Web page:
At least 130,000 acres on the Okefenokee National Wildlife Refuge have been decimated by the fire — and there’s little hope the blaze will be contained any time soon. The wildfire started April 6.
“Anything that can burn will burn if a hot ember falls,” park officials and firefighters said.
— Breaking911 (@Breaking911) May 6, 2017
Some displaced persons have been shuttled to a nearby elementary school, where a temporary shelter has been established. “We’re not sure what’s going to happen right now, so it’s open until further notice,” Michael Davis, West Mims Public Information Officer, said on Sunday. The shelter is estimated to hold about 79 people.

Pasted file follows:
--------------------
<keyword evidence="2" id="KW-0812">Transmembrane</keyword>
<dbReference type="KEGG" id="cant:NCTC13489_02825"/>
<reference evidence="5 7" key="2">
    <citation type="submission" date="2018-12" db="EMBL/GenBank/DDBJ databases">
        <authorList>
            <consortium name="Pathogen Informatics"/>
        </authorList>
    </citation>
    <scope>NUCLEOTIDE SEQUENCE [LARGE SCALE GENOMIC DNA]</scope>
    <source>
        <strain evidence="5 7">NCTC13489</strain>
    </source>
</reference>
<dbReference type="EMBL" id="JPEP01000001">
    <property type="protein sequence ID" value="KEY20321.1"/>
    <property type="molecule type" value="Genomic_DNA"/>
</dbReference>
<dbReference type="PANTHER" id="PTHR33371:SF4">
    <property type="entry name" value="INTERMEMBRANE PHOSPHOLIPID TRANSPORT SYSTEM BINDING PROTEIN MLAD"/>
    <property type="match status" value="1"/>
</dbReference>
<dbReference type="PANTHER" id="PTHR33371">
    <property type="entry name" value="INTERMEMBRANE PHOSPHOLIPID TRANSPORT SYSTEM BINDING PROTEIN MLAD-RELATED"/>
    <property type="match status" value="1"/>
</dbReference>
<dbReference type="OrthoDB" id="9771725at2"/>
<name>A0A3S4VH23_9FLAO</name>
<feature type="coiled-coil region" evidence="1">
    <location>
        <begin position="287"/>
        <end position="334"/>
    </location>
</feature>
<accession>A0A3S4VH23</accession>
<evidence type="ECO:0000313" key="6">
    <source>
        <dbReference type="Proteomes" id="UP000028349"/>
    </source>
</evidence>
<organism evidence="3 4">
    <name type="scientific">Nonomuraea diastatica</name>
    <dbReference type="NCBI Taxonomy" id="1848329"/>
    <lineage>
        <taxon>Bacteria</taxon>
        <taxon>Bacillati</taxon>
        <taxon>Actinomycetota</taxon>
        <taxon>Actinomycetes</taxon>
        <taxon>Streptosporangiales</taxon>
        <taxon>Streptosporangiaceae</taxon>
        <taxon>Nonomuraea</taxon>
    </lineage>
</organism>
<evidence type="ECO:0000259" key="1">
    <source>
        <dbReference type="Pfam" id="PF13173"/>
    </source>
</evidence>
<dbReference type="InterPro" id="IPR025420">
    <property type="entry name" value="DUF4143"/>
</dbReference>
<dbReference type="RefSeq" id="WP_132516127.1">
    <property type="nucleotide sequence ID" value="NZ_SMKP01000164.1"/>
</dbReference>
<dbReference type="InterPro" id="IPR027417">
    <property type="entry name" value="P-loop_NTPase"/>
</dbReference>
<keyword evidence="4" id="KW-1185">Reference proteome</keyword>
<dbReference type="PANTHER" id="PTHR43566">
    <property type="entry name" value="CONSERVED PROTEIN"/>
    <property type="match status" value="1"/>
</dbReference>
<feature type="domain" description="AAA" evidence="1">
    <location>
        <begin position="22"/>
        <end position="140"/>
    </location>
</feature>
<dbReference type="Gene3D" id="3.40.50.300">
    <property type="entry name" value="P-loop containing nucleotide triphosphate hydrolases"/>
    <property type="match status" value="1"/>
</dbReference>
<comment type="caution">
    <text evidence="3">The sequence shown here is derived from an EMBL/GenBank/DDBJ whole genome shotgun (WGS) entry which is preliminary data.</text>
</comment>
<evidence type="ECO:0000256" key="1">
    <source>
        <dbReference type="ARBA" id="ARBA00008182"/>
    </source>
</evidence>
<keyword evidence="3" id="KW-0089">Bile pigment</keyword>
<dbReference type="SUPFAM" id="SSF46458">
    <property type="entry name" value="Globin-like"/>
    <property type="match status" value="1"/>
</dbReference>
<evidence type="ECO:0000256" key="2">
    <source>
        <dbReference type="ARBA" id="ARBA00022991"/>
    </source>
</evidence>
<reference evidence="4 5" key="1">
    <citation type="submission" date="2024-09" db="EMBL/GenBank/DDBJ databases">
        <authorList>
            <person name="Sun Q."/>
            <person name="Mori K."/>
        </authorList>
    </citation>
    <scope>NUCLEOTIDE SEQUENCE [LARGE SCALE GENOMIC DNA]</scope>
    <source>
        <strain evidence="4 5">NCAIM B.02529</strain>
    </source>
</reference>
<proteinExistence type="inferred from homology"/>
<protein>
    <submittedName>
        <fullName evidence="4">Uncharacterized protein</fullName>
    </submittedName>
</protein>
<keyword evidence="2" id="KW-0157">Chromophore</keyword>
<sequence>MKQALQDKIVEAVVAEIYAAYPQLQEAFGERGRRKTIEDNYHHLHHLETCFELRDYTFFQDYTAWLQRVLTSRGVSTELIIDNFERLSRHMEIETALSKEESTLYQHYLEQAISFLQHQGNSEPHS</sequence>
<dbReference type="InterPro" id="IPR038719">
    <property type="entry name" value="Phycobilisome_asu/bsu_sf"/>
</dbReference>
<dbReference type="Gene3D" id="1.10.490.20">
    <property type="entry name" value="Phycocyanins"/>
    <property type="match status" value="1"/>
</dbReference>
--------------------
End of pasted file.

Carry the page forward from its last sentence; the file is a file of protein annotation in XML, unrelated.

All 2,000 individuals living in the unincorporated St. George community were mandated to leave on Saturday as the fire inched closer to their homes, Davis told ABC11. Davis noted that refugees should bring whatever they think they’ll need for what may be a long stay. The fire could rage on for months.
— GDOT Southeast (@GeorgiaDOTSE) May 8, 2017
What’s more, the fire could spread from its origin in southern Georgia down into Florida, officials noted.
— 🎹Llanos Janus (@PrettyPupperDog) May 6, 2017
About 500 firefighters are actively working to extinguish the blaze, but high winds and low humidity levels are working against them.
— Wildfire Today (@wildfiretoday) May 7, 2017
“First Responders are NOT coming door-to-door,” one refugee said via Facebook, as they are entirely focused on putting out the fire. Still, the West Mims Fire may labor on until November, a spokeswoman for forestry officials and fire crews said.